All these questions were addressed at the GDN 13th Annual Global Conference, which took place on June 16-18 in Budapest, Hungary. According to Gerardo della Paolera – GDN President – this year’s conference was particularly important as it opens the door for the next GDN Global Research Project.

Watch highlights from the Conference:

Gerardo della Paolera – GDN President

Ramona Angelescu Naqvi- Sr. Political Scientist/Director, Program Management

Read and watch more about the conference

How much do we really know about the relationship between urbanization and poverty?

In the fourth plenary session of the 2012 GDN Annual Conference, focusing on urbanization and poverty, we took one step closer to seeing the inter-linkages between the two. It quickly became obvious that it is very hard to get a handle on urbanization without addressing poverty.

Plenary session 4 'Urbanization and poverty' - Photo credits http://www.vegeldaniel.com

Plenary session 4 ‘Urbanization and poverty’ – Photo credits http://www.vegeldaniel.com

Chaired by Gabor Kezdi, Professor and Head of Department of Economics, with the Central European University, the session discussed the interplay between these two notions, to better understand how to create maximum impact for the developing and undeveloped worlds.

Robert Buckley (New School of Research, USA) was the first speaker. He magnified themes related to urbanization and development and pondered whether cities were becoming Malthusian. Still optimistic about the market, Buckley argued that it is mainly a public policy issue, characterized by speculation.

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Urbanization: Making sense of its various externalities

On Day 2 of the GDN’s 13th Annual Conference, the third plenary session on “urban externalities, contagious disease, congestion, and crime,” discussed that very issue of the ramifications of urbanization, which is expressed very differently in various parts of the world.

George Mavrotas, Chief Economist with the Global Development Network and chair of the session, began by discussing the urban phenomenon, and its externalities, with an emphasis on what can go wrong, and how to ameliorate it. The speakers soon followed suit, starting with Teresa Caldeira, Professor of City and Regional Planning, at the University of California, Berkeley.

An anthropologist by training, Caldeira has conducted extensive research on changes in urban culture in Sao Paolo, Brazil, and how patterns of urban violence change frequently, producing new dynamics of violence, evident in the relationship between youth and city.

Leaving your mark on the city

A series of new urban practices in Sao Poalo began taking shape, protesting profound social inequality, where young frustrated males are the agents of that change, seeking visibility and expression in the city through what is referred to as imprinting, or graffiti, and through the rise of motor boys, largely lower-income courier boys, that crisscross the metropolis.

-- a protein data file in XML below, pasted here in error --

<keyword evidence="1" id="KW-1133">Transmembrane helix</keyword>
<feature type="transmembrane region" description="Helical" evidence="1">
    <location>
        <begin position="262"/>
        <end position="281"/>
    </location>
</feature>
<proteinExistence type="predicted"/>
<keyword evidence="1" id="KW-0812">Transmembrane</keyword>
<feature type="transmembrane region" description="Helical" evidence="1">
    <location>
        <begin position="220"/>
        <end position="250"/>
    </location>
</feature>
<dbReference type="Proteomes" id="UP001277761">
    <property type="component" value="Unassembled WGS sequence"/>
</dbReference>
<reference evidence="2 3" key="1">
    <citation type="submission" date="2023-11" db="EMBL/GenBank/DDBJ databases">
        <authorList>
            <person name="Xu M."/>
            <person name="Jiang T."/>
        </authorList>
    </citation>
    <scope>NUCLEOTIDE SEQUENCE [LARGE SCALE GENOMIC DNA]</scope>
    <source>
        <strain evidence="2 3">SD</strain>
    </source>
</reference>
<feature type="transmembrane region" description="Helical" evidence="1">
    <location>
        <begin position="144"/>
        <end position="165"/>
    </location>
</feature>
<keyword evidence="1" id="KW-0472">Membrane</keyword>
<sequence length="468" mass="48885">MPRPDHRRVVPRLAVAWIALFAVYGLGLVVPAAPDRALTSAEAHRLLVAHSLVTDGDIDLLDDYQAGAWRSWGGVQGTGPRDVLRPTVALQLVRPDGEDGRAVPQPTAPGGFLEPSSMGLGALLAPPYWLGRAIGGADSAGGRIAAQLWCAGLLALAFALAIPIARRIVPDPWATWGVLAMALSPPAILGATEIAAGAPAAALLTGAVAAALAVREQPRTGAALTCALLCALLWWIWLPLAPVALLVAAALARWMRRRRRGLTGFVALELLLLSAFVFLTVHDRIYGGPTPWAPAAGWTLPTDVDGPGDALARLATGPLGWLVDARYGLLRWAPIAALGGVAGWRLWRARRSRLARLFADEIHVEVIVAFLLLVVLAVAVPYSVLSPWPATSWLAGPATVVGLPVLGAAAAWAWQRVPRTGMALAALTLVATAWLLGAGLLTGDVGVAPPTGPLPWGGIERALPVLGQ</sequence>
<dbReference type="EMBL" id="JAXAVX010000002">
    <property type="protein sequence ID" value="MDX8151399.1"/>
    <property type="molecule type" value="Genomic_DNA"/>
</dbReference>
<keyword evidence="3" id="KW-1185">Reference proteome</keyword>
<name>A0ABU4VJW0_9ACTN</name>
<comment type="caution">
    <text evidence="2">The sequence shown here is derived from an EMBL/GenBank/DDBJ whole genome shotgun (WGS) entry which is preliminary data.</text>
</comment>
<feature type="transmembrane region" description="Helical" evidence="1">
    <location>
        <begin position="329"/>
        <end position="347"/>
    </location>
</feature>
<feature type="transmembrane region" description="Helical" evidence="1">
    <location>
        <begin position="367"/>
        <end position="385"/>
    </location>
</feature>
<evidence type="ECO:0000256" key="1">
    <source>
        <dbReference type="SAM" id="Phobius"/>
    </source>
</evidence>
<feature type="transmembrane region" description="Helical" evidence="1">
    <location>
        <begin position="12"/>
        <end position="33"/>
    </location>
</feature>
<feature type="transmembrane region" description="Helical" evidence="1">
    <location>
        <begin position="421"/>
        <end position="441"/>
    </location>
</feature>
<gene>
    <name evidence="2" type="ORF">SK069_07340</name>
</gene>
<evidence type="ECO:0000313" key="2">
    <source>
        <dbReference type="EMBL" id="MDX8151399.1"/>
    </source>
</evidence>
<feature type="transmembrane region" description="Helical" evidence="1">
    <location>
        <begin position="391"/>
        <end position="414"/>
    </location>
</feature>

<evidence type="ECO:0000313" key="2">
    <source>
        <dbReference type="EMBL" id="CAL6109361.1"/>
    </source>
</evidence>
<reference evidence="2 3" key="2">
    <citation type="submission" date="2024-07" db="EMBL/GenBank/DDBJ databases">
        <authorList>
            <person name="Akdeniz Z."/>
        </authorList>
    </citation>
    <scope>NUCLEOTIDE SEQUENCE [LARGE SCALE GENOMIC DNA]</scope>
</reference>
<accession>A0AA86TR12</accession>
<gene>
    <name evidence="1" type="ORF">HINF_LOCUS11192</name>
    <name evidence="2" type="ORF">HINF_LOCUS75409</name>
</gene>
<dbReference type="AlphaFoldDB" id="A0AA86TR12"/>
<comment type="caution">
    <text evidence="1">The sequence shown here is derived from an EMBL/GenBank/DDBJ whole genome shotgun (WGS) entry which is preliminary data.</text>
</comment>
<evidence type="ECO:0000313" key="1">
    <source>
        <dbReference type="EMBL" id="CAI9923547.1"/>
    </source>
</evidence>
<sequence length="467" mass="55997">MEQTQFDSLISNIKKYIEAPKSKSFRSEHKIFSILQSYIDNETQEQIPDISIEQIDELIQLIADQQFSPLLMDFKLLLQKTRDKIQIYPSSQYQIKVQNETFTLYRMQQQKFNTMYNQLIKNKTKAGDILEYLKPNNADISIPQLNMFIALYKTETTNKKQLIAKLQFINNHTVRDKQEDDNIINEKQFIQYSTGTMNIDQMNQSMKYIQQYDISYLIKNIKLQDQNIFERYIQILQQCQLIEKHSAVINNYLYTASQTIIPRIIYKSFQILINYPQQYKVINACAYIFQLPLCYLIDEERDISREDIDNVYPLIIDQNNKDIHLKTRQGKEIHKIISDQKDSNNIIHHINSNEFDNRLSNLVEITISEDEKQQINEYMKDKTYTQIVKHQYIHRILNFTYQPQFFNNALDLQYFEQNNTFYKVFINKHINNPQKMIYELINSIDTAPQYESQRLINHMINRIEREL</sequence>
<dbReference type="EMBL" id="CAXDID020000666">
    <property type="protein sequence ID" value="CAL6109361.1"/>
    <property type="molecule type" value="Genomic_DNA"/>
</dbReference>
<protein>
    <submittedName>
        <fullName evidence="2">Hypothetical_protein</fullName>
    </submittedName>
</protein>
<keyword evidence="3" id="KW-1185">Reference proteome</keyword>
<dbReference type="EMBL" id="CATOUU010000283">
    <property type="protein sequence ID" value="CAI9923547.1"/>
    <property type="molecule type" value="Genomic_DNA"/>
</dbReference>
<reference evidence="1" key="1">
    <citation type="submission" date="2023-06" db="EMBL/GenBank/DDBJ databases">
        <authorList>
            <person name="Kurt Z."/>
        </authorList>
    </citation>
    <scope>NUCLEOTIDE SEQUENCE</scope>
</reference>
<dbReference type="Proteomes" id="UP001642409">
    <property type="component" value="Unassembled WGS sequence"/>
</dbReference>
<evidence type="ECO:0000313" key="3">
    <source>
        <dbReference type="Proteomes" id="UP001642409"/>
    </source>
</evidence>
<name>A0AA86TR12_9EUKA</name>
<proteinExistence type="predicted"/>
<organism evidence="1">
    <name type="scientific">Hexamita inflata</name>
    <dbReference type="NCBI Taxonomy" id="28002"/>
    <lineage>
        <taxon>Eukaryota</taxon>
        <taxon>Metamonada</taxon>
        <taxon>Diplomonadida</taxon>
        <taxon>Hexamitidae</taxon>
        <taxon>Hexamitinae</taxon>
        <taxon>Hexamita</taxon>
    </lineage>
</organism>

Also referred to as “Pixacao” in the local language, this new form of expression is seen as a mode of intervention by young men occupying and recreating the public space.

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Are cities engines of growth or poverty?

Isher J. Ahluwalia (GDN Board of Directors), J. Vernon Henderson (Brown University) and Matthew Kahn (University of California) were the speakers of the second plenary of the GDN’s 13th Annual Conference which focused on “Cities as engines of growth”. Optimist and pessimist insights emerged about cities and whether they are engines for growth or poverty increase.

In this video, Pierre Jacquet, Chief Economist of the French Development Agency (FDA) summarizes the emerging key messages from the session. There is a significant potential in cities for both poverty and growth. While bad interactions and inequalities lead to poverty increase, other factors such as economies of scale, agglomeration and innovation are considered to be engines of growth. One should not be Manichean; interaction between all factors should not be overlooked. “The future is what we are going to do with it” said Jacquet.

The emphasis was placed throughout the session on the importance of experimentation and the non-negligible need for knowledge towards better urban policies; not to mention the critical dissemination of research. As Jacquet underlined “Cities should be for the people”; the concept of cities for the future that are only made of technologies is an illusion. An urgent need to look at how people can find good quality of life in cities has occurred.

City as catalyst: The city as both a mean and an end

The first plenary session of GDN’s 13th Annual Conference took a closer look at the nexus between urbanization and development, to more clearly understand the interplay between the two. Saskia Sassen, Professor of Sociology at Columbia University, who authored Cities: New Frontier Zones in Development Processes was the keynote speaker.

The city: Delving deeper into its intricacies